The Eye of the Heron is set on a planet that was fairly recently colonized. Le Guin doesn’t mention a year but sometime in the 22nd century seems reasonable. Two waves of colonists have settled a small area of the planet. One group consists of criminals from a nation that covers South America, sent on a one way trip to dispose ... Read More

Thoughtful Thursday: What’s the best book you read last month?

It's the first Thursday of the month. You know what that means. Time to report!

What is the best book you read in August 2015 and why did you love it? It doesn't have to be a newly published book, or even SFF. We just want to share some great reading material. Feel free to post a full review of the book here, or a link to the review on your blog, or just write a few sentences about why you thought it was awesome.

(And don't forget that we always have plenty more reading recommendations on our Fanlit Faves page and our 5-Star SFF page. And we've also got a constantly updating list of new and forthcoming releases.)

As always, one commenter will choose a book from Read More

Messenger’s Legacy: Another DEMON CYCLE novella

Messenger’s Legacy by Peter V. Brett

There are a few reasons why I haven’t yet read the novels in Peter V. Brett’s DEMON CYCLE. First is that Bill’s been reviewing them, so there’s no urgent need for me to do so for this site. (I know that sounds ridiculous, but that’s kind of what happens sometimes with a group blog.) Second is that they’re a huge time commitment — the last two were each 700 pages long! Third is that the series isn’t finished yet and I have so many unfinished series floating around in my head that I want to wrap up more of them before starting something new. However, I’ve been collecting the novels in audio format at Audible and I’ve been reading the spin-off novellas that Subterranean Press sends me. I really can’t wait to indulge myself in Brett’s world when the time is right. I know I’m goi... Read More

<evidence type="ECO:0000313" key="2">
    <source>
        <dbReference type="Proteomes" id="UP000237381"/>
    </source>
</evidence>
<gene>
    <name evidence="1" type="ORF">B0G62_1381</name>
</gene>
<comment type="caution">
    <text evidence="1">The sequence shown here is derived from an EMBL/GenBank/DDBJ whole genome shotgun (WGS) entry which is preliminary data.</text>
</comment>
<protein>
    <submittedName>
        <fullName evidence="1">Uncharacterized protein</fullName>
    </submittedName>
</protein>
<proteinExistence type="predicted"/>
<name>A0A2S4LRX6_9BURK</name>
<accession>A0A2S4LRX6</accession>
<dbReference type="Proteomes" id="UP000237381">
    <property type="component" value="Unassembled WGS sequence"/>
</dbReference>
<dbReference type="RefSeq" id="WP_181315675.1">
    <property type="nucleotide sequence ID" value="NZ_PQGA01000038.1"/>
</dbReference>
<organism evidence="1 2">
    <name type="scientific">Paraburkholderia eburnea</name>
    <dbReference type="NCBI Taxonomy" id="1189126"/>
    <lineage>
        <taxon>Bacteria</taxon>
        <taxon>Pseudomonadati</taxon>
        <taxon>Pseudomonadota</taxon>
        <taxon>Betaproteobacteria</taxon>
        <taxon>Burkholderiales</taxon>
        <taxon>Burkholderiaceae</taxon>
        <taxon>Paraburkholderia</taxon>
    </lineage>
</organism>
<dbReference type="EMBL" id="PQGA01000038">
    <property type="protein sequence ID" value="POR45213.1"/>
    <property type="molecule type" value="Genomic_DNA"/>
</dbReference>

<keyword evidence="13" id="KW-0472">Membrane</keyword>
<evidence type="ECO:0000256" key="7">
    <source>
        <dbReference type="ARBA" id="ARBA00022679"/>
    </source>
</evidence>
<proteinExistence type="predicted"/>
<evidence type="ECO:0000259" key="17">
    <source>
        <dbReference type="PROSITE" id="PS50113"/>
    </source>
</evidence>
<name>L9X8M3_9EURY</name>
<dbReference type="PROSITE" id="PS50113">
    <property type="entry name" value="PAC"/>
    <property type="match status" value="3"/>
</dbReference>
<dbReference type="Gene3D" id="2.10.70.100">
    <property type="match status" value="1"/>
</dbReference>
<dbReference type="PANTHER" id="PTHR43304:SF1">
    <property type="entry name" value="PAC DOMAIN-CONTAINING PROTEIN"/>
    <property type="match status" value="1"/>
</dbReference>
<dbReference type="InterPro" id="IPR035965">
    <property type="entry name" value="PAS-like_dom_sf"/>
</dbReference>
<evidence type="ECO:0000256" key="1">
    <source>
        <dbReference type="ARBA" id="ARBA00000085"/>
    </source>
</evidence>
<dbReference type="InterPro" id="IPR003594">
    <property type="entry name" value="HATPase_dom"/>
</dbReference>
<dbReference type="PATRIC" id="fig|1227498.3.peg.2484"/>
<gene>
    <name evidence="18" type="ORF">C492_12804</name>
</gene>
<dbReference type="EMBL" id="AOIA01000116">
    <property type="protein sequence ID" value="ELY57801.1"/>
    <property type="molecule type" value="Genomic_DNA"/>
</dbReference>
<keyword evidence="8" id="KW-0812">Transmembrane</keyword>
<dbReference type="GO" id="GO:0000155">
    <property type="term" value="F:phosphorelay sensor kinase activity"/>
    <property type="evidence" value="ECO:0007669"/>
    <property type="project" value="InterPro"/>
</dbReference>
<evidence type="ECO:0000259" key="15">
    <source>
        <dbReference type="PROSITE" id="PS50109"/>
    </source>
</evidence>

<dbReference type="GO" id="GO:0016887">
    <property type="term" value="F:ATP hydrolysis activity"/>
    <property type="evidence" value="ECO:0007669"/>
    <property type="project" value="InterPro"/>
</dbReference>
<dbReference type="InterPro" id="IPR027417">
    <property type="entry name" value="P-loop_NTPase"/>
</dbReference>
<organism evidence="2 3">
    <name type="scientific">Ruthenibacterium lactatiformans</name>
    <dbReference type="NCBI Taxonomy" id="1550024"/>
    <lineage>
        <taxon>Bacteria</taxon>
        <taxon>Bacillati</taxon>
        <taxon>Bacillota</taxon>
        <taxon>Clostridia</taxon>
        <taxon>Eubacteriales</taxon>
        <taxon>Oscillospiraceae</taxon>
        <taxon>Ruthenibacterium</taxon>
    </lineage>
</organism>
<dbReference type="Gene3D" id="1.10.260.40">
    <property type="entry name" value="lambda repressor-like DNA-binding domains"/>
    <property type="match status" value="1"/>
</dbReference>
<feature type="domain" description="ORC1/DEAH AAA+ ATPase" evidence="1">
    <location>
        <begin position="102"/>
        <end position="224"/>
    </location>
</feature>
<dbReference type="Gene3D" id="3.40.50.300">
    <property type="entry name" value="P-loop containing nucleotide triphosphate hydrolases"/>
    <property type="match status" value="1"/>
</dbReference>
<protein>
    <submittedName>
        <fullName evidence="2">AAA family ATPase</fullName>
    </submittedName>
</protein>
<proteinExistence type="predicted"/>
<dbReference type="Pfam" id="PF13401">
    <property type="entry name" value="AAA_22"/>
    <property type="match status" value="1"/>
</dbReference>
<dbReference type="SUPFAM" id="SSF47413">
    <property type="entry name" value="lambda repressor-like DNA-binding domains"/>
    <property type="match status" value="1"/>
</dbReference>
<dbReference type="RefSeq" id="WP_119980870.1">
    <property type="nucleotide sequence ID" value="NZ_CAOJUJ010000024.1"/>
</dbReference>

Persona: A novel with many strengths and virtually no weaknesses

Persona by Genevieve Valentine

Persona
 by Genevieve Valentine is an excellent novel. This probably will come as no surprise to those of you who have read the author’s two previous, critically acclaimed novels, Mechanique and The Girls at the Kingfisher Club, but as a newcomer to Valentine’s works I was quite blown away. (I should probably add that, based on feedback from friends and on those two books’ blurbs, Persona appears to be very different from her earlier work.)

Persona starts off in near-future Paris, where Suyana Sapaki is about to cast a vote in the International Assembly (IA). Suyana is the “Face” representing her country in the IA, which means she has virtually zero decision-making power: she is a figurehead, a glorified spokesperson who says what she is to... Read More

The Invisible Man Returns: A must-see

The Invisible Man Returns directed by Joe May

Following the release of Dracula's Daughter in May 1936, horror fans would have to wait almost three years before getting another fright picture from Universal Studios. With the opening of Son of Frankenstein in January 1939, however, the floodgates were opened for the second great wave of Universal horror. And in January 1940, still another sequel was released by the studio, The Invisible Man Returns. A fairly ingenious follow-up to The Invisible Man feature of 1933, which was itself based on H.G. Wells' classic "scientific romance" (as Wells preferred to call such tales) of 1897, the 1940 film was successful enough at the box office to spawn no less than three further sequels! The film is historically important today, of course, inasmuch as it was the very first horror picture to feature Vincent Price, the belo... Read More

WWWednesday: September 2, 2015

Last week, August 26, was Katherine Johnson’s birthday. Johnson was born in 1918 in White Sulphur Springs, West Virginia. She excelled at math from childhood, and eventually found a job with NASA. Johnson’s job was to calculate the routes for the USA’s manned space missions, including 1969’s lunar landing. In the 1950s, in her work at Langley Research Labs (which later became part of NASA), Johnson’s job title was actually “computer.” These short films show Johnson talking about her life in her own words.

(c) Lauren Dawson

Awards:

Really, there's more? Yes. Locus Magazine devoted a paragraph or two to the Alfie Awards, created and awarded by Read More